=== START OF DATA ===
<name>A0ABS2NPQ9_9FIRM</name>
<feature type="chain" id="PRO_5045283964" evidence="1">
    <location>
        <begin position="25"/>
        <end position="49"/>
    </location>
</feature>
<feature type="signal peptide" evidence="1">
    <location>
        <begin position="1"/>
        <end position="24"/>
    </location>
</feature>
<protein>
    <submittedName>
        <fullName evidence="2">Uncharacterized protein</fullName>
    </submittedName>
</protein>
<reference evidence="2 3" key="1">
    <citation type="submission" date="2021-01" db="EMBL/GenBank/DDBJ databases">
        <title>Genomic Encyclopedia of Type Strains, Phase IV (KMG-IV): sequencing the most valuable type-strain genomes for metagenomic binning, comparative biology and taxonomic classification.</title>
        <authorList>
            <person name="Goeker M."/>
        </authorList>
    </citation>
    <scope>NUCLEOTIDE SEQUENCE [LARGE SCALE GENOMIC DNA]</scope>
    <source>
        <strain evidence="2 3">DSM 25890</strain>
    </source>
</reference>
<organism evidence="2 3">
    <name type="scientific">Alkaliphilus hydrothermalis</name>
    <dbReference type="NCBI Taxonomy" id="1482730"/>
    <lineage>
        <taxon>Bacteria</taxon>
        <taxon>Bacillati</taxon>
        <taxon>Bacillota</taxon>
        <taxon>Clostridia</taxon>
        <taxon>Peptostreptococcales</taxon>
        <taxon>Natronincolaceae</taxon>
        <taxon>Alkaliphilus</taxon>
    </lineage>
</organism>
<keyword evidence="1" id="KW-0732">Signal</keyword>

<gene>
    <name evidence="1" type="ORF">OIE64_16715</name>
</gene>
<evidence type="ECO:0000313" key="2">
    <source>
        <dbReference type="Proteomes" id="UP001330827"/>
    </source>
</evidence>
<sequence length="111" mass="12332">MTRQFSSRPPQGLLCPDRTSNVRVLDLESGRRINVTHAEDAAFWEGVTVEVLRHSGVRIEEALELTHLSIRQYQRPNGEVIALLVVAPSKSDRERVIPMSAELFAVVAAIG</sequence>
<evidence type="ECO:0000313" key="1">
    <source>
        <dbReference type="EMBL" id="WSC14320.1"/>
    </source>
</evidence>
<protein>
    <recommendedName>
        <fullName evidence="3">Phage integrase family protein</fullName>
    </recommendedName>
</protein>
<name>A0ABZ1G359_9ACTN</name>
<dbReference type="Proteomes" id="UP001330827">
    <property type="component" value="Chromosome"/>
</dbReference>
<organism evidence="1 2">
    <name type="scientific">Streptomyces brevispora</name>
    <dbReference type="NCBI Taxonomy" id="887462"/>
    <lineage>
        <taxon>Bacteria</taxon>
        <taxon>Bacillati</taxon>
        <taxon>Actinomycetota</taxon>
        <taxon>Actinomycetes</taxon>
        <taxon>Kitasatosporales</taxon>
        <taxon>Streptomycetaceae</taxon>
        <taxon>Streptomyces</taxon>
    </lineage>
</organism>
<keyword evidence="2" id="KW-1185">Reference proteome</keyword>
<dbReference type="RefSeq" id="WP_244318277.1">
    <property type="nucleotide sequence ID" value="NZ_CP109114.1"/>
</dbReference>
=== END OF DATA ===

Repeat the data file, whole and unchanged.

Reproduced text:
<name>A0ABS2NPQ9_9FIRM</name>
<feature type="chain" id="PRO_5045283964" evidence="1">
    <location>
        <begin position="25"/>
        <end position="49"/>
    </location>
</feature>
<feature type="signal peptide" evidence="1">
    <location>
        <begin position="1"/>
        <end position="24"/>
    </location>
</feature>
<protein>
    <submittedName>
        <fullName evidence="2">Uncharacterized protein</fullName>
    </submittedName>
</protein>
<reference evidence="2 3" key="1">
    <citation type="submission" date="2021-01" db="EMBL/GenBank/DDBJ databases">
        <title>Genomic Encyclopedia of Type Strains, Phase IV (KMG-IV): sequencing the most valuable type-strain genomes for metagenomic binning, comparative biology and taxonomic classification.</title>
        <authorList>
            <person name="Goeker M."/>
        </authorList>
    </citation>
    <scope>NUCLEOTIDE SEQUENCE [LARGE SCALE GENOMIC DNA]</scope>
    <source>
        <strain evidence="2 3">DSM 25890</strain>
    </source>
</reference>
<organism evidence="2 3">
    <name type="scientific">Alkaliphilus hydrothermalis</name>
    <dbReference type="NCBI Taxonomy" id="1482730"/>
    <lineage>
        <taxon>Bacteria</taxon>
        <taxon>Bacillati</taxon>
        <taxon>Bacillota</taxon>
        <taxon>Clostridia</taxon>
        <taxon>Peptostreptococcales</taxon>
        <taxon>Natronincolaceae</taxon>
        <taxon>Alkaliphilus</taxon>
    </lineage>
</organism>
<keyword evidence="1" id="KW-0732">Signal</keyword>

<gene>
    <name evidence="1" type="ORF">OIE64_16715</name>
</gene>
<evidence type="ECO:0000313" key="2">
    <source>
        <dbReference type="Proteomes" id="UP001330827"/>
    </source>
</evidence>
<sequence length="111" mass="12332">MTRQFSSRPPQGLLCPDRTSNVRVLDLESGRRINVTHAEDAAFWEGVTVEVLRHSGVRIEEALELTHLSIRQYQRPNGEVIALLVVAPSKSDRERVIPMSAELFAVVAAIG</sequence>
<evidence type="ECO:0000313" key="1">
    <source>
        <dbReference type="EMBL" id="WSC14320.1"/>
    </source>
</evidence>
<protein>
    <recommendedName>
        <fullName evidence="3">Phage integrase family protein</fullName>
    </recommendedName>
</protein>
<name>A0ABZ1G359_9ACTN</name>
<dbReference type="Proteomes" id="UP001330827">
    <property type="component" value="Chromosome"/>
</dbReference>
<organism evidence="1 2">
    <name type="scientific">Streptomyces brevispora</name>
    <dbReference type="NCBI Taxonomy" id="887462"/>
    <lineage>
        <taxon>Bacteria</taxon>
        <taxon>Bacillati</taxon>
        <taxon>Actinomycetota</taxon>
        <taxon>Actinomycetes</taxon>
        <taxon>Kitasatosporales</taxon>
        <taxon>Streptomycetaceae</taxon>
        <taxon>Streptomyces</taxon>
    </lineage>
</organism>
<keyword evidence="2" id="KW-1185">Reference proteome</keyword>
<dbReference type="RefSeq" id="WP_244318277.1">
    <property type="nucleotide sequence ID" value="NZ_CP109114.1"/>
</dbReference>